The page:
Kew is proposing 30 three-year career development research fellowships as part of the restructuring of its science department which has been in consultation.
Prospect negotiator Julie Flanagan said existing staff will apply for research roles.
Kew said the 30 fellowships will have "permanent core funding", adding: "As they are fixed-term posts the scientists will move on at the end of their contracts and new talent will fill these fixed-term positions. This will give Kew the flexibility to grow and train the next generation of scientists.
"The introduction of these posts is genuinely driven by the need to provide better career development opportunities for promising scientists and for Kew to invest in their development as researchers."
Flanagan said Kew wants applicants to have a PhD but many Kew scientists' experience outweighs qualifications. "It would be a sin for Kew to lose these experienced and globally respected staff because they didn't get a PhD 20 years ago."
She wants the consultation extended "because it feels rushed". Prospect has proposed "alternative scenarios" and written to Kew trustees. It said 37 per cent of current permanent science posts will go within three years. The new structure goes live on 1 December.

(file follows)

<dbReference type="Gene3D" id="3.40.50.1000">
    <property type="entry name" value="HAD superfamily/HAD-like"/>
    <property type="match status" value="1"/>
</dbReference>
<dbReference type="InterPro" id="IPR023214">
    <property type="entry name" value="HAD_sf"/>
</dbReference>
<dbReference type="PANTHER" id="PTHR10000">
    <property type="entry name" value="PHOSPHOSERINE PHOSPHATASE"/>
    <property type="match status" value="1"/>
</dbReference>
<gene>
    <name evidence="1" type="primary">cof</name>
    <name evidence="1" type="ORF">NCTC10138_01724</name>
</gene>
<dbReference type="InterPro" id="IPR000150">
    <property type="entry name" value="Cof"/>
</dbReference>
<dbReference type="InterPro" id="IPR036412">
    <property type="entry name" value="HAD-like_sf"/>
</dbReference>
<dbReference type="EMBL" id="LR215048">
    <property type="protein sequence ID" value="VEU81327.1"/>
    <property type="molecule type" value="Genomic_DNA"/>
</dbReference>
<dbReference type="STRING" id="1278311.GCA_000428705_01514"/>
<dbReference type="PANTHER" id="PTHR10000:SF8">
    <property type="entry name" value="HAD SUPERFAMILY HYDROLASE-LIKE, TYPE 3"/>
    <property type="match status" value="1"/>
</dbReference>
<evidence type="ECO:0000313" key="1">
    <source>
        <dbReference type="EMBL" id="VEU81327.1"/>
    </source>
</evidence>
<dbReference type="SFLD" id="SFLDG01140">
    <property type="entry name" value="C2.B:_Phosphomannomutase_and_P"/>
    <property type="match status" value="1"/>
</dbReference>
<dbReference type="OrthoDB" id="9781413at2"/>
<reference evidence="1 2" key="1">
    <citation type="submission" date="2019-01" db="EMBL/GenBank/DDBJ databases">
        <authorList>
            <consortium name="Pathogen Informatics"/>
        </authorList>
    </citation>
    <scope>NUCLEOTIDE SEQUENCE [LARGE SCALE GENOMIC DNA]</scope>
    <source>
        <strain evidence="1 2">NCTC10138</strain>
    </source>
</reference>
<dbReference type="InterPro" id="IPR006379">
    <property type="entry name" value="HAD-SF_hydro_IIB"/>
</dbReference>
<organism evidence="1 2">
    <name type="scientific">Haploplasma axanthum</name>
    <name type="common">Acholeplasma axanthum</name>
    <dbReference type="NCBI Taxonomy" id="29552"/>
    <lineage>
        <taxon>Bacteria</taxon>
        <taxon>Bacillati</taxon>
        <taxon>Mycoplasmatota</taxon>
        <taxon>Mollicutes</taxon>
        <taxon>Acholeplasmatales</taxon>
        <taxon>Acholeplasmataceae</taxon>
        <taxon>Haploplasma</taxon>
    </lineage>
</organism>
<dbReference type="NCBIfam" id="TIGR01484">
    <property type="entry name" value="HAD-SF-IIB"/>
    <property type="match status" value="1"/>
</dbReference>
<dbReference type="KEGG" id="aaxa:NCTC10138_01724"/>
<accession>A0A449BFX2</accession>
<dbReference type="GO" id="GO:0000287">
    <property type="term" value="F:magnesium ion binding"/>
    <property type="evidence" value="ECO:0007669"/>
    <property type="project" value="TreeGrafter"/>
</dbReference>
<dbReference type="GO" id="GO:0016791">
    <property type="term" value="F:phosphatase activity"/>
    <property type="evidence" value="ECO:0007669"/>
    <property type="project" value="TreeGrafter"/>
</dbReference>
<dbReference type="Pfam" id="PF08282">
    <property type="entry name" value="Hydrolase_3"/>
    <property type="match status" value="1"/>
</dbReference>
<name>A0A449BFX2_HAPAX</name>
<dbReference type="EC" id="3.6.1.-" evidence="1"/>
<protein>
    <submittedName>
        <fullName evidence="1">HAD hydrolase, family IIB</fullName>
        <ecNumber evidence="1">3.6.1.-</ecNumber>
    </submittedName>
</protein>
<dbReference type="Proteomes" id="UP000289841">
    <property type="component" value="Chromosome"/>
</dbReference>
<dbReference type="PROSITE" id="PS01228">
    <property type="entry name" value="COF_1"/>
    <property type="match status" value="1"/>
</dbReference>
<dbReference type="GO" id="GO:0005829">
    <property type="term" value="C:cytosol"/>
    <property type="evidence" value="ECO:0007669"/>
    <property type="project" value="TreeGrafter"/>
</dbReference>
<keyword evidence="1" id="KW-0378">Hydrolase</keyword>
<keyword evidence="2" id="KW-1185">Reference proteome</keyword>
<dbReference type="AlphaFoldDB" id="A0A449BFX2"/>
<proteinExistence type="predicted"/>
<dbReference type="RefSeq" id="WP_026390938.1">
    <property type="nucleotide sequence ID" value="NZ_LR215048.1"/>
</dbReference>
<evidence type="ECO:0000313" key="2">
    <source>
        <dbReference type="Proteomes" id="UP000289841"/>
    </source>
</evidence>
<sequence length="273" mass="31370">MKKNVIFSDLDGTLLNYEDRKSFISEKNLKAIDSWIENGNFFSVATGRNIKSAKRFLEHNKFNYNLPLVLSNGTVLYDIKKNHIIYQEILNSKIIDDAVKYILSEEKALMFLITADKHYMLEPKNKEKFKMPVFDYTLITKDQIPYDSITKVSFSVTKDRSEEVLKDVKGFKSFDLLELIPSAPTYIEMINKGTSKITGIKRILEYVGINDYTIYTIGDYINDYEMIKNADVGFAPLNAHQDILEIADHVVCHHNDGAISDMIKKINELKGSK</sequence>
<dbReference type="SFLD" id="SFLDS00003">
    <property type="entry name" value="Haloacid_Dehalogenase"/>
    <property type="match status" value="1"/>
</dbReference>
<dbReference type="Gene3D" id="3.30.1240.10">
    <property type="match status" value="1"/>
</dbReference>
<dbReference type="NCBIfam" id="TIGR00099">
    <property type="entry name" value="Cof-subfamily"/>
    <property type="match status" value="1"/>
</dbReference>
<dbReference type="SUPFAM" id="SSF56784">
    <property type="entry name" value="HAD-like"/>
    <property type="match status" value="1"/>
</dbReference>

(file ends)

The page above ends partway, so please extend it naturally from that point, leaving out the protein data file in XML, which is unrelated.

Kew's consultation on science redundancies, which Prospect said will number 42, or 21 per cent of 200 science staff, ended on 3 October. Kew said it has "contingency plans in place" should workers go on strike.
Proposed structure - Loss of full-time posts
A representative said Kew could not comment until the consultation is over but added: "The proposed structure has 170 full-time equivalent posts. This equates to a loss of 30 (15 per cent) full-time equivalent posts."
After their three years, Kew will advise fellows on setting up and running a research group, how to prepare research grant proposals, managing projects and budgets, how to write reports and publications, managing people and partnerships and managing their own career. "This will equip them to work in some of the world's leading universities and scientific institutions."